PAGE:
Improvements in treating depression could lead to broader benefits in other health outcomes.
A new study of Oregon’s expansion of Medicaid disappointed advocates by failing to find improvements in health measures like high blood pressure and cholesterol within two years— but it did show a 30% reduction in depression rates. While these results are far from ideal, we shouldn’t underestimate the broader and long term impact—in both health and human costs— that simply cutting depression could have.
According to the World Health Organization [PDF], depression is the leading cause of disability worldwide in terms of productive years lost. In the U.S., only back pain takes away more years of healthy function and the most recent analysis available shows that work hours lost to depression cost the economy some $83 billion annually. On average, 7% of Americans are depressed in a given year, contributing in part to nearly 40,000 suicides yearly.
The Oregon Medicaid study itself grew out of a dire economic reality: the state couldn’t afford to expand access to everyone eligible, so it held a lottery. The situation provided the ideal setting for documenting how effective the Medicaid program is in providing needed preventive and treatment services — by comparing the health of the winners and losers during the program’s first two years. The researchers found no significant differences in blood pressure, diabetes control or cholesterol among the beneficiaries and non-beneficiaries, although they discovered increases in treatment and uptake of preventive services.
The winners, however, did show real improvements in mental health, as well as virtual elimination of bankruptcies and other financial catastrophes due to medical expenses — which may or may not have been related to their healthier mental state. There was no difference between the winners and the losers in terms of antidepressant use, however, so it’s likely that the stress relief from having health insurance played a role.
“To my mind, the depression results are phenomenal,” says Harold Pollack, professor of public policy at the University of Chicago, “It’s a combination that can’t be untangled: people have serious financial stress and anxiety, which is lowered. And they are now in care for those issues. The depression results happen so quickly it’s clear that you’re basically relieving at least some chunk of major life stress. Plus they won a lottery and I would not discount that.”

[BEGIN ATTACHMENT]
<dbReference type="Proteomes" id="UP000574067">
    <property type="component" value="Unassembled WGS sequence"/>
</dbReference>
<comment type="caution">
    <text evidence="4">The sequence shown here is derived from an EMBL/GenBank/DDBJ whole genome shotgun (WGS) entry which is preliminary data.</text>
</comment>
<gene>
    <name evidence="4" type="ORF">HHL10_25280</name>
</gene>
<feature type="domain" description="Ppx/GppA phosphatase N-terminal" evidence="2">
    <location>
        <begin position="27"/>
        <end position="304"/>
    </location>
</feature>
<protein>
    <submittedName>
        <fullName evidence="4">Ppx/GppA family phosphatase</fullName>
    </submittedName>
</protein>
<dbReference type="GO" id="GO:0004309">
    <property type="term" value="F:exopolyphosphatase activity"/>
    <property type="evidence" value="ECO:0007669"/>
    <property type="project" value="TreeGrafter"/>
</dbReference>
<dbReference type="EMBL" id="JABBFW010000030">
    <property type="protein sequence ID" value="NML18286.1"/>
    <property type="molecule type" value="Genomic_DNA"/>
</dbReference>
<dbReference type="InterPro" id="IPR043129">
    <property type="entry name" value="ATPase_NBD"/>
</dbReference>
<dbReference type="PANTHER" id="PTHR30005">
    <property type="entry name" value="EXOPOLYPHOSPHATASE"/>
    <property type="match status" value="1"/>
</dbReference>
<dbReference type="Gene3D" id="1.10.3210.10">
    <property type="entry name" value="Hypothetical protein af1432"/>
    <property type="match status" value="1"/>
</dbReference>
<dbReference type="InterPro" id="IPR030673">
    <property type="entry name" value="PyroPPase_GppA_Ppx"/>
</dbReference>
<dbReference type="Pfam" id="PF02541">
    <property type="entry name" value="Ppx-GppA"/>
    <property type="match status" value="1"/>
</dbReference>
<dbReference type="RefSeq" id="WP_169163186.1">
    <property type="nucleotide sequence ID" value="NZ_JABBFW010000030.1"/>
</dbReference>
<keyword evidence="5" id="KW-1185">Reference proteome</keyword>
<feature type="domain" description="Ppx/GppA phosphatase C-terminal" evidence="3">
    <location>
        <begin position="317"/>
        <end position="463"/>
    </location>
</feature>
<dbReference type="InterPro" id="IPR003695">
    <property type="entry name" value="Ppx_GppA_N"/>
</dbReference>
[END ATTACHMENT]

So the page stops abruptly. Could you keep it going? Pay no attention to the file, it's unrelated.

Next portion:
While the lack of improvement in other health measures was discouraging, especially for advocates of universal health care, who have argued that coverage can lead to both improved health and health care savings, the reduction in depression rates could be a harbinger of broader benefits to come.
Depression, for instance, is strongly linked with cardiovascular disease— a major driver of health costs— in ways that are not fully understood. But some of heart disease‘s risk factors, including overeating, could be addressed, in part, by relieving depression. The same early childhood adversities, such as neglect, that can contribute to depression may also biologically increase risk for heart disease and stroke.
Research also shows that depression has a negative impact on other behaviors, such as addictions, that can lead to poor health and carry major costs. One recent study found that adolescents with depression had double the risk of obesity, compared to mentally healthy youth. And around 12% of new cases of alcoholism and 30% of long-term alcohol disorders in adults can be attributed to drinking to relieve negative moods, according to another recent study. The same almost certainly holds true for other drugs, both legal and illegal. The benefits and savings, both to society and the individual, may also appear outside of the health system, in the form of reduced crime and unemployment.
Another, often hidden cost of depression is its effect on parenting. A growing body of work now shows that maternal depression is bad for babies, affecting their intellectual and emotional development at a crucial time when their brains are most vulnerable. At its worst, depression can be linked with child neglect and domestic violence (among both perpetrators and victims), all of which can set up a vicious cycle that echoes through the generations. And that’s not to mention the horrific impact suicide has on families. Again, the savings here might come outside the health system: in reduced child welfare and crime, and in improvements in quality of life and employment.
Of course, none of this even begins to describe the relief from individual suffering that comes from lifting depression. Anyone who has struggled with the disease— as I have— knows that it insidiously eats away at everything we value most. Even if expanding access to healthcare doesn’t demonstrate immediate effects on physical health measures, a two year study can’t begin to show the impact that reducing depression by nearly a third will ultimately have on social costs and real lives. It’s not the stunning success that Oregon’s officials— or proponents of universal health care—were hoping for, but it’s a critical, and valid first step.